The major challenge, however, is formulating a material that has properties suitable for 3D printing and that will result in a sturdy enough building. Cement-based materials, polymers, and metals are some of the materials that can be modified for additive manufacturing.

Construction via additive manufacturing can cut construction costs significantly as it generates less waste and is less labor-intensive. Some iconic buildings have already been built using AM technology, including an office building in Dubai, a bridge in Amsterdam, and a hotel building in Manila, among many others [6].

Dubai, United Arab Emirates - 15 June 2018: The world's first fully functional 3D printed building on green turf

Future trends of prefab houses

Even though the entire idea of prefabricated buildings is still quite novel, there are exciting new possibilities in the industry. In terms of materials used, more materials are being considered, such as carbon fibres for making fibrous structures and special plastics used for 3D printing of large structures. In terms of execution, robotic technologies are being developed that can reduce human input to the minimum and complete construction off-site via data from computer programs such as Building Information Modelling (BIM) [2].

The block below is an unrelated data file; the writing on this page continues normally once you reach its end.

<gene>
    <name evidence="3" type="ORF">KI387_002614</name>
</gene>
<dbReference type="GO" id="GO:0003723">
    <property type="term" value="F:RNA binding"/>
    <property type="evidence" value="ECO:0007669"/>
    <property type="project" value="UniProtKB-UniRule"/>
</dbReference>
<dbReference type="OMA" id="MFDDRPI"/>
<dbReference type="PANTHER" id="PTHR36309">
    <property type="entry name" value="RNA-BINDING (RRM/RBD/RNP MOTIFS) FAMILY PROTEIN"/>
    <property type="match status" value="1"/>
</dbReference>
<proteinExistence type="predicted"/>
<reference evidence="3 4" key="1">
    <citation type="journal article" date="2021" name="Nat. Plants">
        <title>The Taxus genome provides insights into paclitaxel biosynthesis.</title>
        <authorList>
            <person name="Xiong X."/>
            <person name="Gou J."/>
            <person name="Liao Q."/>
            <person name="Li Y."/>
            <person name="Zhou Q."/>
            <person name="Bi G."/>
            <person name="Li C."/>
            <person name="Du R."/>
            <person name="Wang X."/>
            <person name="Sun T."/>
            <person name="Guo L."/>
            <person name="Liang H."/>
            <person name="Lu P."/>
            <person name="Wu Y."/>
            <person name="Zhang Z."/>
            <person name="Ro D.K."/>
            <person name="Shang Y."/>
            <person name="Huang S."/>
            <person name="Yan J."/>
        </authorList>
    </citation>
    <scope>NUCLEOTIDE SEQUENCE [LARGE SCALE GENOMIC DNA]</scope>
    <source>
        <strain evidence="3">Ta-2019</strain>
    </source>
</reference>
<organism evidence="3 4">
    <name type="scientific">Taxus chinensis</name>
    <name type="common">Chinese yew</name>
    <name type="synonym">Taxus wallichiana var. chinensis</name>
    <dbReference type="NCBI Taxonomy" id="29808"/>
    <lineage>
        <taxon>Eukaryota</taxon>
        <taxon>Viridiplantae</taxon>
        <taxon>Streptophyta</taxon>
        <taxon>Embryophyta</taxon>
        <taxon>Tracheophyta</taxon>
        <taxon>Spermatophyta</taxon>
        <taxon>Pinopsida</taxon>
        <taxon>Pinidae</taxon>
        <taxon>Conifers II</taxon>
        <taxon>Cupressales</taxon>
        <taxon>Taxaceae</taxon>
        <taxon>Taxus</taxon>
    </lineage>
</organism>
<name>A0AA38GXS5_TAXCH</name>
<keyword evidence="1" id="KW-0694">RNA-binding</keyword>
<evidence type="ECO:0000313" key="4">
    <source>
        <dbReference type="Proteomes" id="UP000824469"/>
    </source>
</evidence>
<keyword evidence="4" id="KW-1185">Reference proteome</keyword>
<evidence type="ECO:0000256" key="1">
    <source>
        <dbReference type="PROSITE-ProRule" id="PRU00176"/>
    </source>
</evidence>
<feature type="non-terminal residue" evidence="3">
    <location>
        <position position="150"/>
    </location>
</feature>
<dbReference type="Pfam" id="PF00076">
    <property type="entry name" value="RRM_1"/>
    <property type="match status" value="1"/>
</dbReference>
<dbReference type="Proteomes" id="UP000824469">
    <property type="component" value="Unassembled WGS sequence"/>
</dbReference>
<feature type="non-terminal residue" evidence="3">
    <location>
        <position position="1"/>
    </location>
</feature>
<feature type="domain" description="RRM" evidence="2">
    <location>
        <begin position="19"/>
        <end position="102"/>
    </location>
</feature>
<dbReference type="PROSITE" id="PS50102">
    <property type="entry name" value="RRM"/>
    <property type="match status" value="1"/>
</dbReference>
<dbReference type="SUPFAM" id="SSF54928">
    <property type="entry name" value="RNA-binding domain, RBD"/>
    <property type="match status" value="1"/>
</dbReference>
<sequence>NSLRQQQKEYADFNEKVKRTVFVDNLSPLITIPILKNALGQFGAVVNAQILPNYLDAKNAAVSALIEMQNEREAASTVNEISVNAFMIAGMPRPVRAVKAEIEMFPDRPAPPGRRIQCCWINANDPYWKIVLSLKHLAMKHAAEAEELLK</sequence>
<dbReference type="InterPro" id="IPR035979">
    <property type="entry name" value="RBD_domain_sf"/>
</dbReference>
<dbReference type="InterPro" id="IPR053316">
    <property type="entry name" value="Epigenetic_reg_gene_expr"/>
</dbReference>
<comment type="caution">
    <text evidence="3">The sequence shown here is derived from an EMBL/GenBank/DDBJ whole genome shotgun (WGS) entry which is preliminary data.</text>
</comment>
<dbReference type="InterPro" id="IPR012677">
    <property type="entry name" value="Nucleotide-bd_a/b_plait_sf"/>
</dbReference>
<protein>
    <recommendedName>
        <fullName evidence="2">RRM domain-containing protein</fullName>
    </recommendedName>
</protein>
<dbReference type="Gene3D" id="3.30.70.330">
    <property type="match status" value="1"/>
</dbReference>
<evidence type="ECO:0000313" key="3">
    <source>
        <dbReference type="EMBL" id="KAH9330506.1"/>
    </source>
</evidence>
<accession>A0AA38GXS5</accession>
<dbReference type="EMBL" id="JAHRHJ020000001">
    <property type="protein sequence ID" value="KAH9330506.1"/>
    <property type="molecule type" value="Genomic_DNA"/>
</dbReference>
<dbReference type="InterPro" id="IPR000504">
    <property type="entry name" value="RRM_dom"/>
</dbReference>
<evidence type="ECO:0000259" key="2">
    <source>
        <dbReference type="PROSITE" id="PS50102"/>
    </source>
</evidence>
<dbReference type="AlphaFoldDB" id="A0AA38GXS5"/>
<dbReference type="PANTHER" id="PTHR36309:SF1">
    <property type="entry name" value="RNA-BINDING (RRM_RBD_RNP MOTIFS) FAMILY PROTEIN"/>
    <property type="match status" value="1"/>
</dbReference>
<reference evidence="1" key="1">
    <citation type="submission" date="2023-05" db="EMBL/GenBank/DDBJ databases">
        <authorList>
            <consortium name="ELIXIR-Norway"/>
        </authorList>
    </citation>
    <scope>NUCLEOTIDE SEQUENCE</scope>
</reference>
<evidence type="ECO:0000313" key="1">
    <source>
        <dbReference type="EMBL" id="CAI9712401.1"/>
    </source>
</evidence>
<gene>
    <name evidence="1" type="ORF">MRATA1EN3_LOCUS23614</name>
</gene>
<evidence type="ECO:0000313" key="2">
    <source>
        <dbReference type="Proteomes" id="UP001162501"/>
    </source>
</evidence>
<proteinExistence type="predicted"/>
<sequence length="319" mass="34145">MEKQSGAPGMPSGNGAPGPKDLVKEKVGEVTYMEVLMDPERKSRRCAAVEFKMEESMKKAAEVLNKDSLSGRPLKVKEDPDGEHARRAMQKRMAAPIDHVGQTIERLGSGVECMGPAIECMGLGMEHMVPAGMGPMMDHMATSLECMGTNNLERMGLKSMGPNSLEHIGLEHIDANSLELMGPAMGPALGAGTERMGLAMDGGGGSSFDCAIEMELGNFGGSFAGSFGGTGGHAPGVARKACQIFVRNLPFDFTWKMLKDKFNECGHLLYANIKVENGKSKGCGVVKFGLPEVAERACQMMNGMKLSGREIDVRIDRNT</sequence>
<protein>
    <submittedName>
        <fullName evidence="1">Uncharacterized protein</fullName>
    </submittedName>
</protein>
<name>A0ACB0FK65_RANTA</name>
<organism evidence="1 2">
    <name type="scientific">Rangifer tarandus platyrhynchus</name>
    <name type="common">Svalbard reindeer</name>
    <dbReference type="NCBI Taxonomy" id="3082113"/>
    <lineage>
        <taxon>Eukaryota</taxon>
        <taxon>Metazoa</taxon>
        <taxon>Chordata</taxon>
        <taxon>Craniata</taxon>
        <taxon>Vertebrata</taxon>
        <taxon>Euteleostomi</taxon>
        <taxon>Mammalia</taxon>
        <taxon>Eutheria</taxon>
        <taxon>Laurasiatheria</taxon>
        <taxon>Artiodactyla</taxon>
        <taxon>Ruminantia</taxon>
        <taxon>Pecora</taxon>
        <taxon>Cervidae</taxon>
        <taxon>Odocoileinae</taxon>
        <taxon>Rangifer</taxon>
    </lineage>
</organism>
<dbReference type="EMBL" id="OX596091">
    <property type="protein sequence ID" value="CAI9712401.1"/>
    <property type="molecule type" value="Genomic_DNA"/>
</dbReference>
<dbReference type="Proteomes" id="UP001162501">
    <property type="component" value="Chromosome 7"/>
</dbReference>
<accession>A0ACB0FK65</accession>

“I am always curious. I find it interesting how different fields of knowledge and specialities converge to make our lives easier.”

Subscribe to Matmatch blog